At noon Friday, they and every other American will call him Mr. President.
“God has a sense of humor,” said John Weaver, who ran Ohio Gov. John Kasich’s campaign during the GOP primaries.
How this happened is still being argued over ― by Republicans like Weaver and Kasich, who watched him hijack their party despite little knowledge or interest in their orthodoxies, and then by Democrats, who watched a candidate they saw as patently unelectable manage to win key states anyway and take an election they were confident was theirs.
Mo Elleithee, director of the Institute of Politics and Public Service at Georgetown University and previously a longtime Democratic Party staffer, said voters angry at the system were key to Trump’s success. “They wanted someone who just wanted to roll a grenade into the room,” he said. “They didn’t know what the room was going to look like after it was done. They just wanted it blown up.”
Weaver is far less charitable ― toward his own party ― arguing that years of pandering to voters upset about President Barack Obama for less than honorable reasons created the climate for someone like Trump to win. “We preyed on people’s fears,” he said. “And all of that caught up with us. And we have no one to blame but ourselves.”
Matt Mackowiak, a Texas GOP consultant, warned against drawing lasting conclusions from the victory of a reality TV star against first a fractured GOP field, and then a Democratic nominee hamstrung by an FBI investigation.
“Donald Trump is a 100-year-old flood, politically,” he said. “Elections are about a choice. You had two unlikeable candidates. One embodied change, the other embodied the status quo.”
“If you had a half football stadium worth of voters in three states change their votes, Hillary Clinton would be president, narrowly,” he added.
They wanted someone who just wanted to roll a grenade into the room. They didn’t know what the room was going to look like after it was done. They just wanted it blown up. Mo Elleithee, director of the Institute of Politics and Public Service at Georgetown University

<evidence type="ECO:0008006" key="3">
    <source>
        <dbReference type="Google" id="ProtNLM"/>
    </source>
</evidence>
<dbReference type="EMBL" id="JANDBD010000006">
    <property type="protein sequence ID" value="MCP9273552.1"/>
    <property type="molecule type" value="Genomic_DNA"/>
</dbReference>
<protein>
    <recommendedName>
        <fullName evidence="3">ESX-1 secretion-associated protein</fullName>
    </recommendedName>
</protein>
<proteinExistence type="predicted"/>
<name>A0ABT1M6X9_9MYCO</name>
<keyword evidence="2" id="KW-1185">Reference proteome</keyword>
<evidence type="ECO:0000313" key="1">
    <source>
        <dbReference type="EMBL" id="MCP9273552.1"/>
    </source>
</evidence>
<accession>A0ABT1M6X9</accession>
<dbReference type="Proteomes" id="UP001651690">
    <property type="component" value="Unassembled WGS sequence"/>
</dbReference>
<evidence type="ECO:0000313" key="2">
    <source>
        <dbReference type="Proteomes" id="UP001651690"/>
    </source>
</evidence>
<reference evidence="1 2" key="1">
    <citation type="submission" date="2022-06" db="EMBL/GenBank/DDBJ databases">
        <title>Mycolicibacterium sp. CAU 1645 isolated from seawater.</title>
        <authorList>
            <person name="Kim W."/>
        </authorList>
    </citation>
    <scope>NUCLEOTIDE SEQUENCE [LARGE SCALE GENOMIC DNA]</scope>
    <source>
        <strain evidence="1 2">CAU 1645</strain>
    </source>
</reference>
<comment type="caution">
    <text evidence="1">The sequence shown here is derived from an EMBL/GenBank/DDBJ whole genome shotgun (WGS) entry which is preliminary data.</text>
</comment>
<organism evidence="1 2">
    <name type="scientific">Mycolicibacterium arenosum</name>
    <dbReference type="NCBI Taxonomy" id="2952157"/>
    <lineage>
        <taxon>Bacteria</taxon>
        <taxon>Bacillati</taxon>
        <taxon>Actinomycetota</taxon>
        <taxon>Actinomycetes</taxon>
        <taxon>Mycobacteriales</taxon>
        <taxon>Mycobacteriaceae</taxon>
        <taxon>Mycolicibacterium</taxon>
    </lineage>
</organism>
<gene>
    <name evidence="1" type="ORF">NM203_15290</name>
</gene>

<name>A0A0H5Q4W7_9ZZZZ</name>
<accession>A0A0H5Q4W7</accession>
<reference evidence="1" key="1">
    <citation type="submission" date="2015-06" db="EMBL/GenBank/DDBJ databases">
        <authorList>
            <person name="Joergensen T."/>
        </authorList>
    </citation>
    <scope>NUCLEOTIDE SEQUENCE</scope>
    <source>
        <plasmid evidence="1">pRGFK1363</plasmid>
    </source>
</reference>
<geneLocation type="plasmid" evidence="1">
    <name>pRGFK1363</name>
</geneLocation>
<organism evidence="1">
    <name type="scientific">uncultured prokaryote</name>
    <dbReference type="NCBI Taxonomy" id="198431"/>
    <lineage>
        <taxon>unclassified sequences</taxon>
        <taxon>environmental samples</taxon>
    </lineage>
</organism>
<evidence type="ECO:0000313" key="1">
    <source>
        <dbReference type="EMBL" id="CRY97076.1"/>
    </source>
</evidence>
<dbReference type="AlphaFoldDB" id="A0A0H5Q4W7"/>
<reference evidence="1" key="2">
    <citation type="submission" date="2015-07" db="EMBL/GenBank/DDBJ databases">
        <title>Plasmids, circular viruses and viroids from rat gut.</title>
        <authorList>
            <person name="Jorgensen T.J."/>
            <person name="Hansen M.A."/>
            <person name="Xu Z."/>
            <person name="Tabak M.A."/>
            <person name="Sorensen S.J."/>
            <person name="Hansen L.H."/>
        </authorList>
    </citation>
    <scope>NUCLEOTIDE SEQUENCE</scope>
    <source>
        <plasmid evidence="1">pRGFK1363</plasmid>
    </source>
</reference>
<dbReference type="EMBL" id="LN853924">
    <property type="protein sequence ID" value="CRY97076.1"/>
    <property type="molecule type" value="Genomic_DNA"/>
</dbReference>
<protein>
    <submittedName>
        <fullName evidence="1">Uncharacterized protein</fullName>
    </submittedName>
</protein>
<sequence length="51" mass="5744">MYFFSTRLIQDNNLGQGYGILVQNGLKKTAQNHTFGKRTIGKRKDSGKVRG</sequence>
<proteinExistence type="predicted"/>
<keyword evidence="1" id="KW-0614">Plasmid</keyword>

However it happened, the country will now have a president and commander in chief who, 11 years ago at age 59, boasted about walking into beauty pageant dressing rooms and ogling the undressed contestants because, as the pageant owner, he could. That same year, he bragged that his celebrity allowed him to grab women by the genitals. And Wednesday, just two days before taking office, Trump paid out $25 million to settle a fraud lawsuit filed by thousands of people who bought real estate seminars at his “Trump University.”
After electing a line of former governors, senators, a vice president who’d also been an ambassador and chief of the CIA, and even the top military commander of the forces that defeated Nazi Germany, Americans this time elected a man whose biggest claim to fame was portraying a smart and savvy businessman on television ― despite an actual business record littered with bankruptcies and failures, and a campaign persona that displayed a profound ignorance on everything from monetary policy to the NATO alliance.
On top of all this, Trump received the help of a nuclear-armed foreign power during his campaign, according to U.S. intelligence ― help that at one point he openly solicited, and has since then consistently denied or downplayed.
“They didn’t like him, but they hated the system more,” Elleithee said. “Anyone who thinks this is a big vote of confidence in Donald Trump is misreading the results, I think.”
We preyed on people’s fears. And all of that caught up with us. And we have no one to blame but ourselves. John Weaver, campaign aide to Ohio Gov. John Kasich's presidential run
Consequently, Trump starts out his presidency with the lowest approval ratings in modern times ― about half that of outgoing President Obama’s popularity at the same time eight years ago. Obama and other election winners saw their approval ratings rise in the weeks leading to Inauguration Day, thanks to speeches reaching out to those who had not supported them and the willingness of voters to afford the benefit of the doubt.
Trump, instead, took a victory lap, hitting only states where he won, and spending a good deal of each evening recounting the drama of election night, how each television network called states for him until finally he was declared president-elect. Meanwhile he continued to stir the pot on Twitter, battling celebrities who insulted him, news reports that criticized him and, over Martin Luther King Jr.’s birthday weekend, civil rights icon John Lewis, for saying he would not attend Trump’s inauguration.
And because Trump’s victory was the result of a sliver of voters in a few key states willing to take a chance on him despite disliking him personally, he likely has even less time than previous new presidents to make good on his promises ― or face voter defections that would make re-election difficult.
“He doesn’t have a honeymoon at all. He doesn’t have any relationships, and he doesn’t respect the ones he’s developing,” Weaver said. “It could break down pretty quickly.”
But given the unlikelihood of Trump’s rise in the first place, Weaver is not ready to make firm predictions. “We’re in a brave, new world. Uncharted territory,” he said.